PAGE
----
Toward the end of the sensory-motor stage, the ability to form primitive mental images develops as the infant acquires object permanence. Until then, an infant doesn’t realize that objects can exist apart from him or herself.
Preoperational Stage: Ages Two through Seven
The following information of the preoperational stage is a summary from Piaget (1973, p. 36).
The child in the preoperational stage is not yet able to think logically. With the acquisition of language, the child is able to represent the world through mental images and symbols, but in this stage, these symbols depend on his own perception and his intuition. The preoperational child is completely egocentric. Although he is beginning to take greater interest in objects and people around him, he sees them from only one point of view: his own. This stage may be the age of curiosity; preschoolers are always questioning and investigating new things. Since they know the world only from their limited experience, they make up explanations when they don’t have one.
It is during the preoperational stage that children’s’ thought differs the most from adult thoughts.
Stage of Concrete Operations: Ages Seven through Eleven
The following information of the stage of concrete operations is a summary from Piaget (1973, p. 36).
The stage of concrete operations begins when the child is able to perform mental operations. Piaget defines a mental operation as an interiorized action, an action performed in the mind. Mental operations permit the child to think about physical actions that he or she previously performed. The preoperational child could count from one to ten, but the actual understanding that one stands for one object only appears in the stage of concrete operations.
The primary characteristic of concrete operational thought is its reversibility. The child can mentally reverse the direction of his or her thought. A child knows that something that he can add, he can also subtract. He or she can trace her route to school and then follow it back home, or picture where she has left a toy without a haphazard exploration of the entire house. A child at this stage is able to do simple mathematical operations. Operations are labeled “concrete” because they apply only to those objects that are physically present.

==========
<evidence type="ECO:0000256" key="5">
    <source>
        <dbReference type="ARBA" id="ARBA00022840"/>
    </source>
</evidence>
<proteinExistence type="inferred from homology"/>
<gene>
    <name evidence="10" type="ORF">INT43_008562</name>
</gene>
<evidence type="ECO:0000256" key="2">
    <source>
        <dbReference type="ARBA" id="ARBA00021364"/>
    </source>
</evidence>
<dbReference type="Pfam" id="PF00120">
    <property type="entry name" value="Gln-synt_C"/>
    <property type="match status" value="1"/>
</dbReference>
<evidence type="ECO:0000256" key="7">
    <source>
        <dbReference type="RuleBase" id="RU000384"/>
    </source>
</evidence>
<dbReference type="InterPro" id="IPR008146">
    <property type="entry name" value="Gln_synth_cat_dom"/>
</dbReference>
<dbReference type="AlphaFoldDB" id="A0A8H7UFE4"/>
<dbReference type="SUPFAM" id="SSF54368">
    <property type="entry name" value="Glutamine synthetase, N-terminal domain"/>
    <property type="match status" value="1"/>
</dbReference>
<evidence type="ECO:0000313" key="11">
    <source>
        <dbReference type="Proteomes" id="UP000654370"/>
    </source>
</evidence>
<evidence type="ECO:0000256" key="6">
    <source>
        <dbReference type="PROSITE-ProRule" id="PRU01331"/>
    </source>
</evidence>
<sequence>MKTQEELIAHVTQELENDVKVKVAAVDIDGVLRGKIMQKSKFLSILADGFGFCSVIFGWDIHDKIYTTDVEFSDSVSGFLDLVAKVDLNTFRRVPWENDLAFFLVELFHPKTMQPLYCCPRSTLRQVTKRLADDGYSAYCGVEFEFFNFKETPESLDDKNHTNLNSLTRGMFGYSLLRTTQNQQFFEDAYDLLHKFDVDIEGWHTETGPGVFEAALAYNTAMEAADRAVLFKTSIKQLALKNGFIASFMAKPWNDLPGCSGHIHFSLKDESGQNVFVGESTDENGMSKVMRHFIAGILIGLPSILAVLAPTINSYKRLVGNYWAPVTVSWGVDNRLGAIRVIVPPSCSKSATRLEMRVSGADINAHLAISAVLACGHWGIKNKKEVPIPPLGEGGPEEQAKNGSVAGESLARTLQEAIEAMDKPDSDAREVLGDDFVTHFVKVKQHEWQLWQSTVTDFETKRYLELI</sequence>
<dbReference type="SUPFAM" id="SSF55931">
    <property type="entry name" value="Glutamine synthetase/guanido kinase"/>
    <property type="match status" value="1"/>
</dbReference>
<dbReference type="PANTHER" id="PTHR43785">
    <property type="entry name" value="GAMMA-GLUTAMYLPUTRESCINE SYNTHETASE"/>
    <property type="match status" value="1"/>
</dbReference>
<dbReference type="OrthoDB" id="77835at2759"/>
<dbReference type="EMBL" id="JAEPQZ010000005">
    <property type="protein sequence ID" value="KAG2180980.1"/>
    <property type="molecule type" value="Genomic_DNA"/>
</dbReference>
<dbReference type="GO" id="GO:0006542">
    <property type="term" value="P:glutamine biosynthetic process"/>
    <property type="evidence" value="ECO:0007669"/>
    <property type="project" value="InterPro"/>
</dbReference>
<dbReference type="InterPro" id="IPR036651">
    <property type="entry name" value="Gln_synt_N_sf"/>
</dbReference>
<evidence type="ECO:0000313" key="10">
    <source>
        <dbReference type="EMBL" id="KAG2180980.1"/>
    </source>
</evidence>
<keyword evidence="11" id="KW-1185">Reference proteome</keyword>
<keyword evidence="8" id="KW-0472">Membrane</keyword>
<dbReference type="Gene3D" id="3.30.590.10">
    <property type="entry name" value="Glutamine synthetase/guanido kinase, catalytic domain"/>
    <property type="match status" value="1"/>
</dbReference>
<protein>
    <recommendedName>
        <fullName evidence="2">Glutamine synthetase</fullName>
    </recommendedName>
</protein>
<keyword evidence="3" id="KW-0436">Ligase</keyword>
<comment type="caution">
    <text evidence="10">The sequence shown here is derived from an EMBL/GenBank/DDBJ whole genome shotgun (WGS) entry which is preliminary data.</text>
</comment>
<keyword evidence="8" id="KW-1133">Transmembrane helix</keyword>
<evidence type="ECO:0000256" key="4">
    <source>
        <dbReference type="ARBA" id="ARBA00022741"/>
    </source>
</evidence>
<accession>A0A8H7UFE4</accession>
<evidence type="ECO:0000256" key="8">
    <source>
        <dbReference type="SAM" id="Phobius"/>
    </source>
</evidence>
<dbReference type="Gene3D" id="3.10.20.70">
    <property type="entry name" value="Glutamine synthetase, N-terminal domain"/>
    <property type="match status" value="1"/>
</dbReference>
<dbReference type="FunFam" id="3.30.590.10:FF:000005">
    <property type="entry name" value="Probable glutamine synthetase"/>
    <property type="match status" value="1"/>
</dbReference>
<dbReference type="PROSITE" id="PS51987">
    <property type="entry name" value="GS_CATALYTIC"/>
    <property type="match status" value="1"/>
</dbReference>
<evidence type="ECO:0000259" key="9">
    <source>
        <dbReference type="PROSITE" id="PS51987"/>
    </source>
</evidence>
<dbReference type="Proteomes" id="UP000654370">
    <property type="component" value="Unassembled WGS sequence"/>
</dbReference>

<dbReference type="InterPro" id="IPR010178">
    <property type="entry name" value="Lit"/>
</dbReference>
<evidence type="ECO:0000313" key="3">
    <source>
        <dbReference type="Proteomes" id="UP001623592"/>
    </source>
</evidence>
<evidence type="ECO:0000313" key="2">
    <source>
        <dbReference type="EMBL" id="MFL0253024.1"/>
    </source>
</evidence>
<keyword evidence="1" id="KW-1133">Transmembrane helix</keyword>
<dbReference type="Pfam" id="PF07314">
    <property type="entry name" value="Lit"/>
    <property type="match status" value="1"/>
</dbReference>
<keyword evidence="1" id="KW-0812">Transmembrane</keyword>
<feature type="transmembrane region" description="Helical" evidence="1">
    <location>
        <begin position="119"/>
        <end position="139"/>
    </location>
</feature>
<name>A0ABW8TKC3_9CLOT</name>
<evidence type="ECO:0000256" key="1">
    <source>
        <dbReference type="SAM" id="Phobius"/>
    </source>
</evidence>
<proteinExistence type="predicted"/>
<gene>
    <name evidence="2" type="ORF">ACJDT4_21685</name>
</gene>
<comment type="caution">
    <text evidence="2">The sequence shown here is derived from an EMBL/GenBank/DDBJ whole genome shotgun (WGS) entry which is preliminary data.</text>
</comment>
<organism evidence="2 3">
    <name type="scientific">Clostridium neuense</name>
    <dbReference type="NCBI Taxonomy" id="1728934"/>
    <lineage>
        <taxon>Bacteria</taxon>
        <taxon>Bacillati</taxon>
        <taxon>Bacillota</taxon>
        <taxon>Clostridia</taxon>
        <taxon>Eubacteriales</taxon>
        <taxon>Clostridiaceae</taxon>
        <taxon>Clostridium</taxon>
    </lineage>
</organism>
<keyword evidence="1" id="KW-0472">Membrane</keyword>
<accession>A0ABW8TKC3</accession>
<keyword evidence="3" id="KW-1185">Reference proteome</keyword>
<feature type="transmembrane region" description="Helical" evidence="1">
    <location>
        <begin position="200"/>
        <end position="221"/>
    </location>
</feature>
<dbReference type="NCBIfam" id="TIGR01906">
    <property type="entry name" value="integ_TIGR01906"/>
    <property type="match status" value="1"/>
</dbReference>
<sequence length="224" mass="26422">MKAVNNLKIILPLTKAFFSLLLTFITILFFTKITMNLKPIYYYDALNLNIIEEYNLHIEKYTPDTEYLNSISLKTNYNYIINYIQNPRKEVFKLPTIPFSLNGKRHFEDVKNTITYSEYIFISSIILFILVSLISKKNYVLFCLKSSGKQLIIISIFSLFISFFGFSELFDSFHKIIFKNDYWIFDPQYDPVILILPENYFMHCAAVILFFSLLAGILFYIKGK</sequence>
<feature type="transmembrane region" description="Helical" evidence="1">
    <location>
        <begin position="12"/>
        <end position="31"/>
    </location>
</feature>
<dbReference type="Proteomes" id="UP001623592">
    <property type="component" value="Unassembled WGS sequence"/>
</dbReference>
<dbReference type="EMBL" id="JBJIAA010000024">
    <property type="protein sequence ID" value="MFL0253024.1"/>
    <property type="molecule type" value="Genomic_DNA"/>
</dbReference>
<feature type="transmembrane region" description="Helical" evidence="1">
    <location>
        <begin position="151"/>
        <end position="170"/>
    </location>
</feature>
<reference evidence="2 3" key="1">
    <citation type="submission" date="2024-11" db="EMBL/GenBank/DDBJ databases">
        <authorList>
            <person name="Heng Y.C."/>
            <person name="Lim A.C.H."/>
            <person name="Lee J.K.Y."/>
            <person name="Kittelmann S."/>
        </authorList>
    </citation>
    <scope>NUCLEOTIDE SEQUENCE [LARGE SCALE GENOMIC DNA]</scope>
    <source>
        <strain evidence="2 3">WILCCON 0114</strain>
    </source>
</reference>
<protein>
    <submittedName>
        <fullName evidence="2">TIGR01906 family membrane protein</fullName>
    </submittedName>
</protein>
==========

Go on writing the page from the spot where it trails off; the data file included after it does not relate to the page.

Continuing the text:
Conservation is the major acquisition of the concrete operational stage. Piaget defines conservation as the ability to see that objects or quantities remain the same despite a change in their physical appearance. Children learn to conserve such quantities as number, substance (mass), area, weight, and volume; though they may not achieve all concepts at the same time.
Stage of Formal Operations: Ages Eleven through Sixteen
The following information of the stage of formal operations is a summary from Piaget (1973, p. 36).
The child in the concrete operational stage deals with the present, the here and now; the child who can use formal operational thought can think about the future, the abstract, the hypothetical.
Piaget’s final stage coincides with the beginning of adolescence, and marks the start of abstract thought and deductive reasoning. Thought is more flexible, rational, and systematic. The individual can now conceive all the possible ways they can solve a problem, and can approach a problem from several points of view.
The adolescent can think about thoughts and “operate on operations, not just concrete objects. He or she can think about such abstract concepts as space and time. The adolescent develops an inner value system and a sense of moral judgment. He or she now has the necessary “mental tools” for living his life.
Singer, D.G. & Revenson, T.A. (1997). A Piaget Primer: How a Child Thinks (Revised Edition). Madison, Connecticut: International Universities Press Inc.
Piaget, J. (1973). Main Trends in Psychology. London: George Allen & Unwin.